FALLS CHURCH, VA — Falls Church City Public Schools approved a policy change that will allow students to opt out of wearing a mask in school after Feb. 14, or when COVID-19 transmission rates fall into the “moderate” range in the city based on data from the Virginia Department of Health — whichever comes first.
The new policy, approved by the city’s school board last Thursday, will require that parents complete a form to allow their children to attend Falls Church schools without a mask.
As parents consider the decision to opt out of the mask requirement for their children, Peter Noonan, the superintendent of schools, noted that Virginia remains in the “midst of an Omicron spike.”
“While there is potentially good news on the horizon, we are still experiencing very high transmission rates in the community,” Noonan said in a letter to the school community on Friday. “FCCPS had more than 30 positive cases in the last five days, which took hours of staff time to contact trace and make reporting calls. This took staff away from the essential work of teaching and learning.”
Falls Church City Public Schools is the only school division in Northern Virginia to announce a date when mask-wearing will become optional for students.
Despite the school system's decision to set a date when masks will become optional for students, the Falls Church City School Board joined six other school boards in Virginia in a lawsuit on Monday challenging an executive order on optional masking in schools issued by Gov. Glenn Youngkin.
The school boards are challenging the constitutionality of the executive order, or whether school boards have the authority to enact local policies. The school districts collectively represent about 350,000 students in Virginia, led by Fairfax County Public Schools with over 178,000 students.
In his Jan. 21 letter to the Falls Church school community, Noonan emphasized that many children in the Falls Church school system have serious health conditions and are immunocompromised, which puts them at high risk for serious illness if they get infected by the virus.
The school district also has 500 staff members, some of whom are immunocompromised, who are transplant recipients, and who have underlying health conditions that disproportionately impact them.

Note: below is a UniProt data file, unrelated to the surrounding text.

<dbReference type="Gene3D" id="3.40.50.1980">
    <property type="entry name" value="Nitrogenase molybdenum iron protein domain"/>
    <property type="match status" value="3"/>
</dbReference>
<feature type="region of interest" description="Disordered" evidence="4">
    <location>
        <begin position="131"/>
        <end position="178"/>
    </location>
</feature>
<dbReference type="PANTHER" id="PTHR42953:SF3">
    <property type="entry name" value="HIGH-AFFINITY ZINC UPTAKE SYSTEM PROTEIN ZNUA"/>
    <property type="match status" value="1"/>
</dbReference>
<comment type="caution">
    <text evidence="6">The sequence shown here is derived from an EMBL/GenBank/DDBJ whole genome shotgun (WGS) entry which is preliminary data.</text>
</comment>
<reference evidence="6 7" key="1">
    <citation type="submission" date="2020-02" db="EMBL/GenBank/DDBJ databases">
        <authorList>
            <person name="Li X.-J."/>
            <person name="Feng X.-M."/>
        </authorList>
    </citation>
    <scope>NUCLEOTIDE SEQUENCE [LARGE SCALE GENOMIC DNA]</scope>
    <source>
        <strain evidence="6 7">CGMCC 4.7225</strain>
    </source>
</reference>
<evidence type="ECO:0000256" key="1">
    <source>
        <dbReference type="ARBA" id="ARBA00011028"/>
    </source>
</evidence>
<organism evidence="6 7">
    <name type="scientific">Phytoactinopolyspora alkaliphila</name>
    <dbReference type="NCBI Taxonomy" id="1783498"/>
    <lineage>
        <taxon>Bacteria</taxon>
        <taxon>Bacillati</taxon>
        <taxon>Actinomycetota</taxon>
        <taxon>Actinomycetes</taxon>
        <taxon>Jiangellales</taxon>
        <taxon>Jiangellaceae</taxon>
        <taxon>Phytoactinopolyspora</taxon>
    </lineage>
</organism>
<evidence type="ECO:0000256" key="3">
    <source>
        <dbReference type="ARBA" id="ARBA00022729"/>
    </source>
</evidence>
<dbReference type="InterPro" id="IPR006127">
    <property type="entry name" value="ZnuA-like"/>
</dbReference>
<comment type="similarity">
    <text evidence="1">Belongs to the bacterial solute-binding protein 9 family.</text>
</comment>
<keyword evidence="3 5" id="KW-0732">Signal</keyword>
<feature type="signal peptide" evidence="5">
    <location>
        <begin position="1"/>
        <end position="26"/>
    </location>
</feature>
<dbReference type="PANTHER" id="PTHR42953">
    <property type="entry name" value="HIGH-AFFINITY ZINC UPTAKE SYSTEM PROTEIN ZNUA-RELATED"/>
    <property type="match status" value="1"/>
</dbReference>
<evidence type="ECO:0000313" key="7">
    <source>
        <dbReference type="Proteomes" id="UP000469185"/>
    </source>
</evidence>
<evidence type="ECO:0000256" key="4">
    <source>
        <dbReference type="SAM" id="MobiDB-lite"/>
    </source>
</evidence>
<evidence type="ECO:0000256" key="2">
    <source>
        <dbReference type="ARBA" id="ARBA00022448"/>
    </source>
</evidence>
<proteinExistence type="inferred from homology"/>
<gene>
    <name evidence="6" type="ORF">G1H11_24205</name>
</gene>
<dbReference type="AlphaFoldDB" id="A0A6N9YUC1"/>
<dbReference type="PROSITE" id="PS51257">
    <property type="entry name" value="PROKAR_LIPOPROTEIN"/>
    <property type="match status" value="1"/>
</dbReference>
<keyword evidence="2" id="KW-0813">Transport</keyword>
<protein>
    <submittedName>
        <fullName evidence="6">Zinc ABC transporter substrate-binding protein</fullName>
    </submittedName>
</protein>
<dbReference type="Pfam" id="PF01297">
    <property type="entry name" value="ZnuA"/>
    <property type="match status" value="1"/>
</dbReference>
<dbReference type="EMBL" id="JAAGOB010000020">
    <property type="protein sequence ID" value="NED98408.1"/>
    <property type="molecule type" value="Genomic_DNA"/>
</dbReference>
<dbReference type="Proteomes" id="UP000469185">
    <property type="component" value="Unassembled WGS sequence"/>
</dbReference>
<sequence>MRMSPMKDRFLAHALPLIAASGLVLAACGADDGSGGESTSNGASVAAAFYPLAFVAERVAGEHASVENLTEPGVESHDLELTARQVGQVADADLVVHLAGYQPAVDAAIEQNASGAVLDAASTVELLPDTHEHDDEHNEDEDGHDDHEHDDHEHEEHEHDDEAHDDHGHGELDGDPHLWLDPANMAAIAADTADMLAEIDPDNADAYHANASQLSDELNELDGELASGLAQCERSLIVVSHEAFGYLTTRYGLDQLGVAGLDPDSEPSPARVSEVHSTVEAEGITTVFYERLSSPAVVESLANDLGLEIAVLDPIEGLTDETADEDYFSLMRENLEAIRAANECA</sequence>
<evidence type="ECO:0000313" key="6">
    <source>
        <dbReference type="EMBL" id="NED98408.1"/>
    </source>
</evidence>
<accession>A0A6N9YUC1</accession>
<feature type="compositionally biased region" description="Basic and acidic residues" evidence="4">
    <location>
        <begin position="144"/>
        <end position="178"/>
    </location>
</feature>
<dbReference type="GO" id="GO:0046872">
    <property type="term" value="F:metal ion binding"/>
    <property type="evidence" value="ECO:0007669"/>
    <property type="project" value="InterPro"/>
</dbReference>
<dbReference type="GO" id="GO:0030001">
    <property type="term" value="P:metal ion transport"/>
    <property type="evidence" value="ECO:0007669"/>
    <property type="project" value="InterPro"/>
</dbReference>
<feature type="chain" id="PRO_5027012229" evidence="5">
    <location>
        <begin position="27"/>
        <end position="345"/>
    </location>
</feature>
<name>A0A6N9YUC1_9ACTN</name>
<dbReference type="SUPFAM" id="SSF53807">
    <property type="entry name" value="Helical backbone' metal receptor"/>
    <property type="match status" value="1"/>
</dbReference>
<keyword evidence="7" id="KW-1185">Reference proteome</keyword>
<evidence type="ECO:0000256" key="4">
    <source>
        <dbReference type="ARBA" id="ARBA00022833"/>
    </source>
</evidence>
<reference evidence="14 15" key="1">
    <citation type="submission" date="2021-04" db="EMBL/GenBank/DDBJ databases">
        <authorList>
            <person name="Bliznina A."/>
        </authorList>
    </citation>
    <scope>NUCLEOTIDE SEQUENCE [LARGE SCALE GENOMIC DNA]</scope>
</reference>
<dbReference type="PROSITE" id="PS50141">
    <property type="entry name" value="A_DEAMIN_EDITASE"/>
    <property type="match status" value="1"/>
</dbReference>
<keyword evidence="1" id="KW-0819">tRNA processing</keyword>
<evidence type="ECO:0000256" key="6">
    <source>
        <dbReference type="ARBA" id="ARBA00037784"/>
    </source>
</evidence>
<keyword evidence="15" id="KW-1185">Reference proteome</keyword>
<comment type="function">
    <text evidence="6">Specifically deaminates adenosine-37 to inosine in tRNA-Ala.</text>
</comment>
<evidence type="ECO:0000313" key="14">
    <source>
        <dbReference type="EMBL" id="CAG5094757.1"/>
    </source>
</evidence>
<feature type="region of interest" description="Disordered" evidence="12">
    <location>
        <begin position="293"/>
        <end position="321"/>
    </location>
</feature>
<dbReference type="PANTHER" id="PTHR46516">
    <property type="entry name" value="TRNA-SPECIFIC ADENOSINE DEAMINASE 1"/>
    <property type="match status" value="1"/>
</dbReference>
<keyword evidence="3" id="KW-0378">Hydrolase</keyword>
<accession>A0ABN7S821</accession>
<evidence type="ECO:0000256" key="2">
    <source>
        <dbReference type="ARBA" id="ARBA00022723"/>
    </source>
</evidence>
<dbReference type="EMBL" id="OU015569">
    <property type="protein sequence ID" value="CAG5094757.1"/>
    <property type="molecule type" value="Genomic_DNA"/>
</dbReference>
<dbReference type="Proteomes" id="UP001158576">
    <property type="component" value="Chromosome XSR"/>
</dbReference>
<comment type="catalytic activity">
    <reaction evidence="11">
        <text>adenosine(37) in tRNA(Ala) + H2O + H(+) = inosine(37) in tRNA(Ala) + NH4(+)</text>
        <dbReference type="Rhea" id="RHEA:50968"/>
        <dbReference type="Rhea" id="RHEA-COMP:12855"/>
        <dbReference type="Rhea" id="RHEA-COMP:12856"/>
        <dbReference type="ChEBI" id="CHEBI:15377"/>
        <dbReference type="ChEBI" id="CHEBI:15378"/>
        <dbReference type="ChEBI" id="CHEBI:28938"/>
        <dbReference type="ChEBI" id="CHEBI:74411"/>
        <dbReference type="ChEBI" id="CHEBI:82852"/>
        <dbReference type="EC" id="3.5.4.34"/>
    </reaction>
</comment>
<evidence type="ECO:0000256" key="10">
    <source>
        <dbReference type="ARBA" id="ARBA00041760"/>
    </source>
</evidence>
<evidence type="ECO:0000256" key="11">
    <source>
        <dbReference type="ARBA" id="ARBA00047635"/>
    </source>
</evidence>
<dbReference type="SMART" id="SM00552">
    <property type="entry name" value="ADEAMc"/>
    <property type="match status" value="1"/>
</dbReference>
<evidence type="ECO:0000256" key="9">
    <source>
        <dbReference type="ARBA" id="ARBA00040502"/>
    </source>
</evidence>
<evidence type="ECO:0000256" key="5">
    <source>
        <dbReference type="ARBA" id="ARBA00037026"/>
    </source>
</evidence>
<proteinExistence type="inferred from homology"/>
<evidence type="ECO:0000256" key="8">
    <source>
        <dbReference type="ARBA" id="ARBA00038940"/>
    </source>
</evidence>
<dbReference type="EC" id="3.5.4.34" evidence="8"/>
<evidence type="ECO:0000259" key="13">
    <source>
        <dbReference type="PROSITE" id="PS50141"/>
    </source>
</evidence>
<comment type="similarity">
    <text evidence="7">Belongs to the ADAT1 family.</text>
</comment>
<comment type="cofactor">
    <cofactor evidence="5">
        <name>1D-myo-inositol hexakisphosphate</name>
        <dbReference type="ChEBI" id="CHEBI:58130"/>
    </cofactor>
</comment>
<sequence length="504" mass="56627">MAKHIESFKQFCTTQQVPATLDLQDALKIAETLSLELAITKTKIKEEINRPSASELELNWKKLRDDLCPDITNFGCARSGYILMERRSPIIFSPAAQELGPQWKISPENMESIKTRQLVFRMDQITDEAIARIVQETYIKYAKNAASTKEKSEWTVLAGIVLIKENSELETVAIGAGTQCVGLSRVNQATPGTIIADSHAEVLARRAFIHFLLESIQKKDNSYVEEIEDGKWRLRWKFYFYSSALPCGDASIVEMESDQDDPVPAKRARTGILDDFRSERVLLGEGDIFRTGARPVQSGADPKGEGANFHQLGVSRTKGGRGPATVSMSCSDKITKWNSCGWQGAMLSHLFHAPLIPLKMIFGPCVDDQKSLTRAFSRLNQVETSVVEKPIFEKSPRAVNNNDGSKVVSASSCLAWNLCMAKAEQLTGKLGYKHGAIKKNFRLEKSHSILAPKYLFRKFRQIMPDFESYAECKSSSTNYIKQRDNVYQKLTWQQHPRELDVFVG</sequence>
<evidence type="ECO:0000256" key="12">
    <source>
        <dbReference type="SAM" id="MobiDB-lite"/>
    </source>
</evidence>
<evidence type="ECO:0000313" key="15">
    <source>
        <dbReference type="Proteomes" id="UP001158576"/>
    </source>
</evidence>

“I ask you to remember that we are part of a bigger community of people and must look out for each other,” Noonan said.
When the opt-out period begins for wearing masks in schools, all students will still be required to wear a mask on a school bus. A federal requirement remains in place for the wearing of masks on public transit.
Also, the 3-to-6-foot school exemption for students as “close contacts” only applies when both students are fully masked. In the 3-to-6 foot contact situation when one student is unmasked, both students are considered close contacts and need to quarantine, according to Centers for Disease Control and Prevention.
“This means the masked student and the unmasked student are both subject to the appropriate quarantining guidelines based on their vaccination status. Vaccinated close contacts are not required to quarantine if they have no symptoms of illness,” Noonan said.
Parents can find the opt-out form on the front page of the FCCPS website under the COVID tab starting Jan. 26. Students will not be exempt from wearing a mask until the opt-out form is completed online, printed, and received by the school from a parent or guardian.
FCCPS will begin the collection of opt-out forms on Wednesday and request at least a 48-hour notice of opt-out so staff can prepare and add additional mitigation as needed.
Noonan asked parents to consider waiting until the COVID-19 transmission rates have improved before letting their children go unmasked to school, even if it is past Feb. 14.
“That will be the time to consider unmasking and … it is coming,” he wrote in the letter.